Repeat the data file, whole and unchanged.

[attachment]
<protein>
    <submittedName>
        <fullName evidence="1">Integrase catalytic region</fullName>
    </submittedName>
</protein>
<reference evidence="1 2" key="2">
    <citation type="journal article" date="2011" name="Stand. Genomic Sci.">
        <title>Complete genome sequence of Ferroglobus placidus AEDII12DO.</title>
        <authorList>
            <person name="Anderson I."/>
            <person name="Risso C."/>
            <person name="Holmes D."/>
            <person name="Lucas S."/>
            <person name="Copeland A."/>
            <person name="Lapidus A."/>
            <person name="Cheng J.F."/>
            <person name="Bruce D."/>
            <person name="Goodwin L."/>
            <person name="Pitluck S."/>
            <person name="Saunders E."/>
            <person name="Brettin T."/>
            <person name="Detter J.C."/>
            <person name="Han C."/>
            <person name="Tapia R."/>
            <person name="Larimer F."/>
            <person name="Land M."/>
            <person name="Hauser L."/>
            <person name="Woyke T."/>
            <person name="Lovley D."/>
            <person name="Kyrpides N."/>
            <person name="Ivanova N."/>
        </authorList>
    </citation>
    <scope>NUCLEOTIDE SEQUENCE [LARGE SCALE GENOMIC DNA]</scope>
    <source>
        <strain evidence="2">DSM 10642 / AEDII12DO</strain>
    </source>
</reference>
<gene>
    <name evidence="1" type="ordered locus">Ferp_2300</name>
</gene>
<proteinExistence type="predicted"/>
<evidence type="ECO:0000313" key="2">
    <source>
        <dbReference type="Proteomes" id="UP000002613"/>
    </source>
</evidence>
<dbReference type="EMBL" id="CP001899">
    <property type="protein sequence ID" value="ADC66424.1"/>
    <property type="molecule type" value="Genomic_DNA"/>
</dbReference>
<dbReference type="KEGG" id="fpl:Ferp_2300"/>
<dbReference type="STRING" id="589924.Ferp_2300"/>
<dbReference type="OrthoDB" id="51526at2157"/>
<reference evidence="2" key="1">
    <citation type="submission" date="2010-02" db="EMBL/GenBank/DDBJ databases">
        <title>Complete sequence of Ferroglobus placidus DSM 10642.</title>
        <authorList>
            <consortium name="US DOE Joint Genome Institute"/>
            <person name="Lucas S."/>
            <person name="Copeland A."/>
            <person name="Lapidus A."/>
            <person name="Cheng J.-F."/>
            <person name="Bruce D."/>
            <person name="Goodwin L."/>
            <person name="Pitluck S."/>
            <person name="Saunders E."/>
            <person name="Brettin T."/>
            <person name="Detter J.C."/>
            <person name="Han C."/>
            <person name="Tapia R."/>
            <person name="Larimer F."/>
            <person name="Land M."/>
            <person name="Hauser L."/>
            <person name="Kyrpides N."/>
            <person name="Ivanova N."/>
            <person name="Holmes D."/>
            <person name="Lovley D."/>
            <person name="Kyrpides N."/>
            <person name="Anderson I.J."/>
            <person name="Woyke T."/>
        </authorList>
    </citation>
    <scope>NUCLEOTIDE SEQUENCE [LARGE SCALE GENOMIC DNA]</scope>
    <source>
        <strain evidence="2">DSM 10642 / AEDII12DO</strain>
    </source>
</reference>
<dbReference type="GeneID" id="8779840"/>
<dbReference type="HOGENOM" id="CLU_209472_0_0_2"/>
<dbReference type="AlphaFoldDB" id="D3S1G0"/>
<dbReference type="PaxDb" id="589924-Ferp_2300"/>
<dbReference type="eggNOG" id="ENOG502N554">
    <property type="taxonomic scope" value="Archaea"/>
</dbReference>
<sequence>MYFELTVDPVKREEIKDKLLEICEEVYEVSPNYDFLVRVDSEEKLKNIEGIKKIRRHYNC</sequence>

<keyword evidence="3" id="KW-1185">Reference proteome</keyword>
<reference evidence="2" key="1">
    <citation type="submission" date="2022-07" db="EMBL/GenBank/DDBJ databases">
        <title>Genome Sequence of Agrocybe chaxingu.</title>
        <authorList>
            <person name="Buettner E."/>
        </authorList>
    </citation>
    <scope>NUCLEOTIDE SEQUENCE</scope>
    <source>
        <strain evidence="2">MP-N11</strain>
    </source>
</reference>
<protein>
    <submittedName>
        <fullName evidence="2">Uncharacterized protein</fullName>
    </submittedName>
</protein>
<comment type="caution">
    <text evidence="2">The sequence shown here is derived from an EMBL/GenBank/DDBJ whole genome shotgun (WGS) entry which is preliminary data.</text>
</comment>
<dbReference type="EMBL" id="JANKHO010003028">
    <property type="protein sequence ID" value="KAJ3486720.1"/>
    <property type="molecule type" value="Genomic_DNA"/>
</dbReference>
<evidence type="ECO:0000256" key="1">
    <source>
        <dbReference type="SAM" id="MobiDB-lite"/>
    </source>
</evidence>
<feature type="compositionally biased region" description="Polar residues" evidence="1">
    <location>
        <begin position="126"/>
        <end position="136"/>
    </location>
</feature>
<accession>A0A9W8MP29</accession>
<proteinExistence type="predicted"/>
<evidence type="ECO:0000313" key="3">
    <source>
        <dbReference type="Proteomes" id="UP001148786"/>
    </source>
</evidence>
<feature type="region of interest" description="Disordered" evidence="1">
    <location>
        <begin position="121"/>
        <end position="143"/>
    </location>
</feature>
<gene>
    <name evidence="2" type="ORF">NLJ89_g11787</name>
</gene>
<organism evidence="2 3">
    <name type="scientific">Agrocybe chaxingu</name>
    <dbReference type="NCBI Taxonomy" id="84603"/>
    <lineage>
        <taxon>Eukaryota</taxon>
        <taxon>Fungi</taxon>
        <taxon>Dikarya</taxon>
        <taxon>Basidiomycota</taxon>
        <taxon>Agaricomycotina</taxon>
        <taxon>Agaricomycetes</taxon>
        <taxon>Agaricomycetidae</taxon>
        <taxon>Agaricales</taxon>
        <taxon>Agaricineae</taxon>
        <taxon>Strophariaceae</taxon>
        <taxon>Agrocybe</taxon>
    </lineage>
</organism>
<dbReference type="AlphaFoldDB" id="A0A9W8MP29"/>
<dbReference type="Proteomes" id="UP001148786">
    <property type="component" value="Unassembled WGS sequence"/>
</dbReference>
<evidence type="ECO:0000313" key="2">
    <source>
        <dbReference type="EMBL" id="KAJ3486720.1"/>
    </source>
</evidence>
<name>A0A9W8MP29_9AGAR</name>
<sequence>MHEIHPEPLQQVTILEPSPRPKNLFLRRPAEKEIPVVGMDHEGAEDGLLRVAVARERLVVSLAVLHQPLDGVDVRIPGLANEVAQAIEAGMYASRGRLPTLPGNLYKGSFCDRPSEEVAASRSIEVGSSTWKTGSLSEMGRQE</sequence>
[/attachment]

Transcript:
<protein>
    <submittedName>
        <fullName evidence="1">Integrase catalytic region</fullName>
    </submittedName>
</protein>
<reference evidence="1 2" key="2">
    <citation type="journal article" date="2011" name="Stand. Genomic Sci.">
        <title>Complete genome sequence of Ferroglobus placidus AEDII12DO.</title>
        <authorList>
            <person name="Anderson I."/>
            <person name="Risso C."/>
            <person name="Holmes D."/>
            <person name="Lucas S."/>
            <person name="Copeland A."/>
            <person name="Lapidus A."/>
            <person name="Cheng J.F."/>
            <person name="Bruce D."/>
            <person name="Goodwin L."/>
            <person name="Pitluck S."/>
            <person name="Saunders E."/>
            <person name="Brettin T."/>
            <person name="Detter J.C."/>
            <person name="Han C."/>
            <person name="Tapia R."/>
            <person name="Larimer F."/>
            <person name="Land M."/>
            <person name="Hauser L."/>
            <person name="Woyke T."/>
            <person name="Lovley D."/>
            <person name="Kyrpides N."/>
            <person name="Ivanova N."/>
        </authorList>
    </citation>
    <scope>NUCLEOTIDE SEQUENCE [LARGE SCALE GENOMIC DNA]</scope>
    <source>
        <strain evidence="2">DSM 10642 / AEDII12DO</strain>
    </source>
</reference>
<gene>
    <name evidence="1" type="ordered locus">Ferp_2300</name>
</gene>
<proteinExistence type="predicted"/>
<evidence type="ECO:0000313" key="2">
    <source>
        <dbReference type="Proteomes" id="UP000002613"/>
    </source>
</evidence>
<dbReference type="EMBL" id="CP001899">
    <property type="protein sequence ID" value="ADC66424.1"/>
    <property type="molecule type" value="Genomic_DNA"/>
</dbReference>
<dbReference type="KEGG" id="fpl:Ferp_2300"/>
<dbReference type="STRING" id="589924.Ferp_2300"/>
<dbReference type="OrthoDB" id="51526at2157"/>
<reference evidence="2" key="1">
    <citation type="submission" date="2010-02" db="EMBL/GenBank/DDBJ databases">
        <title>Complete sequence of Ferroglobus placidus DSM 10642.</title>
        <authorList>
            <consortium name="US DOE Joint Genome Institute"/>
            <person name="Lucas S."/>
            <person name="Copeland A."/>
            <person name="Lapidus A."/>
            <person name="Cheng J.-F."/>
            <person name="Bruce D."/>
            <person name="Goodwin L."/>
            <person name="Pitluck S."/>
            <person name="Saunders E."/>
            <person name="Brettin T."/>
            <person name="Detter J.C."/>
            <person name="Han C."/>
            <person name="Tapia R."/>
            <person name="Larimer F."/>
            <person name="Land M."/>
            <person name="Hauser L."/>
            <person name="Kyrpides N."/>
            <person name="Ivanova N."/>
            <person name="Holmes D."/>
            <person name="Lovley D."/>
            <person name="Kyrpides N."/>
            <person name="Anderson I.J."/>
            <person name="Woyke T."/>
        </authorList>
    </citation>
    <scope>NUCLEOTIDE SEQUENCE [LARGE SCALE GENOMIC DNA]</scope>
    <source>
        <strain evidence="2">DSM 10642 / AEDII12DO</strain>
    </source>
</reference>
<dbReference type="GeneID" id="8779840"/>
<dbReference type="HOGENOM" id="CLU_209472_0_0_2"/>
<dbReference type="AlphaFoldDB" id="D3S1G0"/>
<dbReference type="PaxDb" id="589924-Ferp_2300"/>
<dbReference type="eggNOG" id="ENOG502N554">
    <property type="taxonomic scope" value="Archaea"/>
</dbReference>
<sequence>MYFELTVDPVKREEIKDKLLEICEEVYEVSPNYDFLVRVDSEEKLKNIEGIKKIRRHYNC</sequence>

<keyword evidence="3" id="KW-1185">Reference proteome</keyword>
<reference evidence="2" key="1">
    <citation type="submission" date="2022-07" db="EMBL/GenBank/DDBJ databases">
        <title>Genome Sequence of Agrocybe chaxingu.</title>
        <authorList>
            <person name="Buettner E."/>
        </authorList>
    </citation>
    <scope>NUCLEOTIDE SEQUENCE</scope>
    <source>
        <strain evidence="2">MP-N11</strain>
    </source>
</reference>
<protein>
    <submittedName>
        <fullName evidence="2">Uncharacterized protein</fullName>
    </submittedName>
</protein>
<comment type="caution">
    <text evidence="2">The sequence shown here is derived from an EMBL/GenBank/DDBJ whole genome shotgun (WGS) entry which is preliminary data.</text>
</comment>
<dbReference type="EMBL" id="JANKHO010003028">
    <property type="protein sequence ID" value="KAJ3486720.1"/>
    <property type="molecule type" value="Genomic_DNA"/>
</dbReference>
<evidence type="ECO:0000256" key="1">
    <source>
        <dbReference type="SAM" id="MobiDB-lite"/>
    </source>
</evidence>
<feature type="compositionally biased region" description="Polar residues" evidence="1">
    <location>
        <begin position="126"/>
        <end position="136"/>
    </location>
</feature>
<accession>A0A9W8MP29</accession>
<proteinExistence type="predicted"/>
<evidence type="ECO:0000313" key="3">
    <source>
        <dbReference type="Proteomes" id="UP001148786"/>
    </source>
</evidence>
<feature type="region of interest" description="Disordered" evidence="1">
    <location>
        <begin position="121"/>
        <end position="143"/>
    </location>
</feature>
<gene>
    <name evidence="2" type="ORF">NLJ89_g11787</name>
</gene>
<organism evidence="2 3">
    <name type="scientific">Agrocybe chaxingu</name>
    <dbReference type="NCBI Taxonomy" id="84603"/>
    <lineage>
        <taxon>Eukaryota</taxon>
        <taxon>Fungi</taxon>
        <taxon>Dikarya</taxon>
        <taxon>Basidiomycota</taxon>
        <taxon>Agaricomycotina</taxon>
        <taxon>Agaricomycetes</taxon>
        <taxon>Agaricomycetidae</taxon>
        <taxon>Agaricales</taxon>
        <taxon>Agaricineae</taxon>
        <taxon>Strophariaceae</taxon>
        <taxon>Agrocybe</taxon>
    </lineage>
</organism>
<dbReference type="AlphaFoldDB" id="A0A9W8MP29"/>
<dbReference type="Proteomes" id="UP001148786">
    <property type="component" value="Unassembled WGS sequence"/>
</dbReference>
<evidence type="ECO:0000313" key="2">
    <source>
        <dbReference type="EMBL" id="KAJ3486720.1"/>
    </source>
</evidence>
<name>A0A9W8MP29_9AGAR</name>
<sequence>MHEIHPEPLQQVTILEPSPRPKNLFLRRPAEKEIPVVGMDHEGAEDGLLRVAVARERLVVSLAVLHQPLDGVDVRIPGLANEVAQAIEAGMYASRGRLPTLPGNLYKGSFCDRPSEEVAASRSIEVGSSTWKTGSLSEMGRQE</sequence>